In actual practice, due to the substantially complete elimination of necessity for adjustment, an operator can roll up to 12 tubes per minute on a continuous basis. The light weight provided by the casing portions of aluminum alloys facilitate such operation since fatigue is minimized. A most important factor, however, is the accuracy at- "tainedt'o within 0.001 of aninch-due to the torque sensing mechanism, which is not influenced by fluctuations in air pressure.

Further the accuracy is greatly improved by this minimizing of friction through the use of the ball bearings between the interleaved cam face teeth and also by the support of the driven cam members on the ball bearings carried by the spindle.

It will be understood that this invention is susceptible to modification in order to adapt it to diiferent usages and conditions and accordingly, it is desired to comprehend such modifications Within this invention as may fall within the scope of the appended claims.

What is claimed is:

1. In a control device for combination with a tube expander having a mandrel, a rotatable drive'shaft which is fixed against axial movement, a rotatable spindle retained against axial movement and adapted forretaining the mandrel of the tube expander, said spindle and drive shaft being in axial alignment but independently rotatable, 2. torque-sensing cam mechanism connecting the drive shaft to the spindle for the transmission of'torque to the spindle, said cam mechanism comprising rolling friction-reducing members and co-axial interengaging cam members cooperable for the transmission of torque between the cam members and the cam members having axially projecting interleaved teeth provided with opposing helical, parallel cam faces engaging the roiling members serving to transmit torque and to provide an axial component of force tending to displace the cam members relatively axially, yieldable means biasing one of said cam members into engagement with the other axially and tending to prevent the axial displacement but yieidable upon a predetermined torque buildup to permit the displacement of the one said cam member relative to the other said cam member, said driveshat-t and said spindle, and control means responsive to the axial displacement of the one said cam member, but while the teeth are yet partially interleaved for the transmission of torque to effect stopping of said drive shaft.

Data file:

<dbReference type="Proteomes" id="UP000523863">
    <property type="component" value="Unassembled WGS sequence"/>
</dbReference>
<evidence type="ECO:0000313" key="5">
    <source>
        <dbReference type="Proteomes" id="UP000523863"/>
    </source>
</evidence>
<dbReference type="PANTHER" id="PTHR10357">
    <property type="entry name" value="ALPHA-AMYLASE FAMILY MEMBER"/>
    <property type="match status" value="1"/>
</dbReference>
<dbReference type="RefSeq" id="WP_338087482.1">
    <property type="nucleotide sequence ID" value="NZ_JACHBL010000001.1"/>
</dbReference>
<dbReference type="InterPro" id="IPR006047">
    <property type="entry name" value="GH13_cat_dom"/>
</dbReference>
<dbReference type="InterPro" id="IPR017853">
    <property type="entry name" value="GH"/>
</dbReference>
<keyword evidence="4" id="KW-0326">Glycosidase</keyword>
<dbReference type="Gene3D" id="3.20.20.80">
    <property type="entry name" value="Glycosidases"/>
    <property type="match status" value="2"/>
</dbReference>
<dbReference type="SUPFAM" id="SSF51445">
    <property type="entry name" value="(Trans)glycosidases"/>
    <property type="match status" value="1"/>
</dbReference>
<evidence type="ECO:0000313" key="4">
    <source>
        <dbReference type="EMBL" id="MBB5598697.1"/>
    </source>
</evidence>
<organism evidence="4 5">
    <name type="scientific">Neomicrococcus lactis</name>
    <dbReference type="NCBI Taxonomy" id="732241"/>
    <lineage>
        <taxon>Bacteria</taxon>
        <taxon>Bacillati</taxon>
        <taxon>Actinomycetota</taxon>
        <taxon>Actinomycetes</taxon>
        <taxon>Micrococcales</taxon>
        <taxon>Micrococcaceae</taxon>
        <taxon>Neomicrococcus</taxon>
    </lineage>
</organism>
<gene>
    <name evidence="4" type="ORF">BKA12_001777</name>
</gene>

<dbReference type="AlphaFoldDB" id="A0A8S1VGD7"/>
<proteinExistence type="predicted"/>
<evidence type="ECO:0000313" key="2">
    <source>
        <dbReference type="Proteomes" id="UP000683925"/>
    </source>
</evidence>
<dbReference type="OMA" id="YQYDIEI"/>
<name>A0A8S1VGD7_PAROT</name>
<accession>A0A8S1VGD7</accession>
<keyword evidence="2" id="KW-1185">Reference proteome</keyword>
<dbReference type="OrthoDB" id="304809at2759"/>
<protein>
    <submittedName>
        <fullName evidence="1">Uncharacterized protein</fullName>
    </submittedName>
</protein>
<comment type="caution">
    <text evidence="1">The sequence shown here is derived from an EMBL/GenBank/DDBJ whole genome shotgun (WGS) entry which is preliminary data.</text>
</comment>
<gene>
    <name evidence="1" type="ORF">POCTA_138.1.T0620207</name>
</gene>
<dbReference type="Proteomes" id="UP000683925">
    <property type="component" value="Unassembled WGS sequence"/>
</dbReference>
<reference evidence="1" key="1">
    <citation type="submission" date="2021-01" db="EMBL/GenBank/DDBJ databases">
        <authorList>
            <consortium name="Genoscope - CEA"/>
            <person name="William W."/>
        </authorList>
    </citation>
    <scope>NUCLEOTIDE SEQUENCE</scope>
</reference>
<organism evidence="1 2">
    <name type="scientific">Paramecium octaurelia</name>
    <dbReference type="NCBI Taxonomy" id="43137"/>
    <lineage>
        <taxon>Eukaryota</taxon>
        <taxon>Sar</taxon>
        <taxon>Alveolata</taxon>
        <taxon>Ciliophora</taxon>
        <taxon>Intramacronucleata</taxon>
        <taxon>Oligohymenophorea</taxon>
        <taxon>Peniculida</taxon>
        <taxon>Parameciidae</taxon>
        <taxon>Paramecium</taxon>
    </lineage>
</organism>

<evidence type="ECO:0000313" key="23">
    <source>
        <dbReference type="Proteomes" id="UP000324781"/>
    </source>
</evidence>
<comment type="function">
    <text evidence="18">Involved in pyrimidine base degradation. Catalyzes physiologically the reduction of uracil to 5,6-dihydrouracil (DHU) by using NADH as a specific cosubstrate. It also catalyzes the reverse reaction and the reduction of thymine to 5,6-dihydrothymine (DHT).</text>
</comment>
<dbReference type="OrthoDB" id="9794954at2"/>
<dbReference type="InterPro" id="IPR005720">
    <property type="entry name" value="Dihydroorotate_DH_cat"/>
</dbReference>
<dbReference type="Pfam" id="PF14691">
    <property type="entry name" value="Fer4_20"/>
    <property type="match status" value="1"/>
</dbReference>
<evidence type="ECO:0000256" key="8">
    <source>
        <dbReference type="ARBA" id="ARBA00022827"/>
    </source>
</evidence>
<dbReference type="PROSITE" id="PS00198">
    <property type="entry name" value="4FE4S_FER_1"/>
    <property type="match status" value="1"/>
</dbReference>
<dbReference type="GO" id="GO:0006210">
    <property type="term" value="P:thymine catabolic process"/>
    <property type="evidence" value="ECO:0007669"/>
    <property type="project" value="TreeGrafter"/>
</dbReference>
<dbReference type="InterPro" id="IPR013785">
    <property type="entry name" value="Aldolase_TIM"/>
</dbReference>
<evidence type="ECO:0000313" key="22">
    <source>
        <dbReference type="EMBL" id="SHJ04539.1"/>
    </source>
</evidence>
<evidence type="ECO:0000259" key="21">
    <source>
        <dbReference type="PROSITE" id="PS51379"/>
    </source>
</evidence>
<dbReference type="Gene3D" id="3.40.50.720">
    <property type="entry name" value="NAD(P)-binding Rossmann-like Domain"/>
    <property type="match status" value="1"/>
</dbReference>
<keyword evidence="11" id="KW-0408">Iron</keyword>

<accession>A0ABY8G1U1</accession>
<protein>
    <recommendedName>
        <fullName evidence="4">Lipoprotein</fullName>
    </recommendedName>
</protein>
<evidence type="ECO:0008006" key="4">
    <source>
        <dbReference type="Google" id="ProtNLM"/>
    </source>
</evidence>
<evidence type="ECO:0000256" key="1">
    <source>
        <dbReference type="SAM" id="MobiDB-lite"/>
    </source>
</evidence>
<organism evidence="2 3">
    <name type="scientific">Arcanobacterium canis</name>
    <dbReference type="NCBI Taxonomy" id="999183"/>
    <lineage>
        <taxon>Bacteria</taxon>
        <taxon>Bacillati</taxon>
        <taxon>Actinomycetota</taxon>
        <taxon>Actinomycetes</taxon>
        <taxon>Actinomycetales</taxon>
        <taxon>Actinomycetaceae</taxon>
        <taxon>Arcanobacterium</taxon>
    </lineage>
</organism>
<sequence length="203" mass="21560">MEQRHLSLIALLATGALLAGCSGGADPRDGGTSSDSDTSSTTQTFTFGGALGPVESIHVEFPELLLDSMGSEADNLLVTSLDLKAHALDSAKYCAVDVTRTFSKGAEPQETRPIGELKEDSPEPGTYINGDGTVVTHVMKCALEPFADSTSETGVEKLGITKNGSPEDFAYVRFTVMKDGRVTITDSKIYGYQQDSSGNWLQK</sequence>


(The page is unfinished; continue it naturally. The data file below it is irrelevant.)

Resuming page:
2. In a control device for combination with a tube expander having a mandrel, a rota-table drive shaft which is fixed against axial movement, a rotatable spindle retained against axial movement and adapted for retaining the mandrel of the tube expander, said spindle and dr'vc shaft being in axial alignment but independently rotatable, a torque-sensing cam mechanism connecting the drive shaft to the spindle for the transmission of torque to the spindle, said cam mechanism comprising rolling frietion-reducing members and coax al interengaging driving and driven members cooperable for the transmission of torque between the cam members and the cam members having axially projecting interleaved teeth provided with opposing helical, parallel cam faces engaging the rolling members serving to transmit torque and to provide an axial component of force tending to displace the cam members relatively axially, a plurality i balls provided in at least three series spaced around the spindle supporting the driven cam member non-rotatably relative to the spindle for axial movement relative to the spindle, a regulating coil spring co-axial with the spindle biasing the driven one of said cam members into engagement with the other cam member axially and tending to prevent the axial displacement but yieldable upon a predetermined torque buildup to permit the displacement of the said driven cam member, the driving one of said cam members being fixed on said drive shaft for rotation with said shaft and fixed against axial movement relative to said shaft, and means responsive to the axial displacement of the driven one of said cam members, but while the teeth are yet partially interleaved for the transmission of torque to efi'ect stopping of said drive shaft.